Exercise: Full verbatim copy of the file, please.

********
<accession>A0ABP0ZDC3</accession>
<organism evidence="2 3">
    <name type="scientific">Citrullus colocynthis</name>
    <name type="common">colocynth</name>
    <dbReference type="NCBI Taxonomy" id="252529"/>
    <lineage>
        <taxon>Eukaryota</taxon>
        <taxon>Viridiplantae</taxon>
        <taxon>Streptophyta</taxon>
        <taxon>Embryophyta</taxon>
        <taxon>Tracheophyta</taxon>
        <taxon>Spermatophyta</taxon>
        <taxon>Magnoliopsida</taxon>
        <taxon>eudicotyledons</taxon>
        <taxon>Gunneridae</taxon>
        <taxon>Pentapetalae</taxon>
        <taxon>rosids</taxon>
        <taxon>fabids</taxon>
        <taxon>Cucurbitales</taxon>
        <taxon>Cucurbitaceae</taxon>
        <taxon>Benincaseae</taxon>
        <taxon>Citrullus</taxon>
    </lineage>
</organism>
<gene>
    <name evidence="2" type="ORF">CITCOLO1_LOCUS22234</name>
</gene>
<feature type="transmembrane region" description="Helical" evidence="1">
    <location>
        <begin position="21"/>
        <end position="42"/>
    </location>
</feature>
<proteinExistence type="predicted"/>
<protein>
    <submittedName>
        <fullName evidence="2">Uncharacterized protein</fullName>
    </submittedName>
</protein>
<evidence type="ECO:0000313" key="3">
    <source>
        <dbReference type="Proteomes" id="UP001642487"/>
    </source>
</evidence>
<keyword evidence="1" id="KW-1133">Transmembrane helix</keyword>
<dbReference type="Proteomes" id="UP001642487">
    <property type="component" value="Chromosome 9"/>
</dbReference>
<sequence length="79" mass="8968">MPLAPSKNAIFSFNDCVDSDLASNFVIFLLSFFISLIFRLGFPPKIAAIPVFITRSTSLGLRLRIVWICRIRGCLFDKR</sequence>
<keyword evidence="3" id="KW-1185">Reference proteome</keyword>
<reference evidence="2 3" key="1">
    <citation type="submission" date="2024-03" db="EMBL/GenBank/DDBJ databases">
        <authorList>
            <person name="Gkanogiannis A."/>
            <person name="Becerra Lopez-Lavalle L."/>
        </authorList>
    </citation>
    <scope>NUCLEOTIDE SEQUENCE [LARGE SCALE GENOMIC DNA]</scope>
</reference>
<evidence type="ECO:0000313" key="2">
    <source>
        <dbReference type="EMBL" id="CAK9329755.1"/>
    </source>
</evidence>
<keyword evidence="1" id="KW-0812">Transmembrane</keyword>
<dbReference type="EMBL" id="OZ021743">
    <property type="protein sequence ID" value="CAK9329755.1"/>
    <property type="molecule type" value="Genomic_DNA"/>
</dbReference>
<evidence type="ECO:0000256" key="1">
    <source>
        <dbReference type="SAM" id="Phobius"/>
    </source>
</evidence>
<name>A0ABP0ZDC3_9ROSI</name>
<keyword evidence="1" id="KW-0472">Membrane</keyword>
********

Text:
<accession>A0ABP0ZDC3</accession>
<organism evidence="2 3">
    <name type="scientific">Citrullus colocynthis</name>
    <name type="common">colocynth</name>
    <dbReference type="NCBI Taxonomy" id="252529"/>
    <lineage>
        <taxon>Eukaryota</taxon>
        <taxon>Viridiplantae</taxon>
        <taxon>Streptophyta</taxon>
        <taxon>Embryophyta</taxon>
        <taxon>Tracheophyta</taxon>
        <taxon>Spermatophyta</taxon>
        <taxon>Magnoliopsida</taxon>
        <taxon>eudicotyledons</taxon>
        <taxon>Gunneridae</taxon>
        <taxon>Pentapetalae</taxon>
        <taxon>rosids</taxon>
        <taxon>fabids</taxon>
        <taxon>Cucurbitales</taxon>
        <taxon>Cucurbitaceae</taxon>
        <taxon>Benincaseae</taxon>
        <taxon>Citrullus</taxon>
    </lineage>
</organism>
<gene>
    <name evidence="2" type="ORF">CITCOLO1_LOCUS22234</name>
</gene>
<feature type="transmembrane region" description="Helical" evidence="1">
    <location>
        <begin position="21"/>
        <end position="42"/>
    </location>
</feature>
<proteinExistence type="predicted"/>
<protein>
    <submittedName>
        <fullName evidence="2">Uncharacterized protein</fullName>
    </submittedName>
</protein>
<evidence type="ECO:0000313" key="3">
    <source>
        <dbReference type="Proteomes" id="UP001642487"/>
    </source>
</evidence>
<keyword evidence="1" id="KW-1133">Transmembrane helix</keyword>
<dbReference type="Proteomes" id="UP001642487">
    <property type="component" value="Chromosome 9"/>
</dbReference>
<sequence length="79" mass="8968">MPLAPSKNAIFSFNDCVDSDLASNFVIFLLSFFISLIFRLGFPPKIAAIPVFITRSTSLGLRLRIVWICRIRGCLFDKR</sequence>
<keyword evidence="3" id="KW-1185">Reference proteome</keyword>
<reference evidence="2 3" key="1">
    <citation type="submission" date="2024-03" db="EMBL/GenBank/DDBJ databases">
        <authorList>
            <person name="Gkanogiannis A."/>
            <person name="Becerra Lopez-Lavalle L."/>
        </authorList>
    </citation>
    <scope>NUCLEOTIDE SEQUENCE [LARGE SCALE GENOMIC DNA]</scope>
</reference>
<evidence type="ECO:0000313" key="2">
    <source>
        <dbReference type="EMBL" id="CAK9329755.1"/>
    </source>
</evidence>
<keyword evidence="1" id="KW-0812">Transmembrane</keyword>
<dbReference type="EMBL" id="OZ021743">
    <property type="protein sequence ID" value="CAK9329755.1"/>
    <property type="molecule type" value="Genomic_DNA"/>
</dbReference>
<evidence type="ECO:0000256" key="1">
    <source>
        <dbReference type="SAM" id="Phobius"/>
    </source>
</evidence>
<name>A0ABP0ZDC3_9ROSI</name>
<keyword evidence="1" id="KW-0472">Membrane</keyword>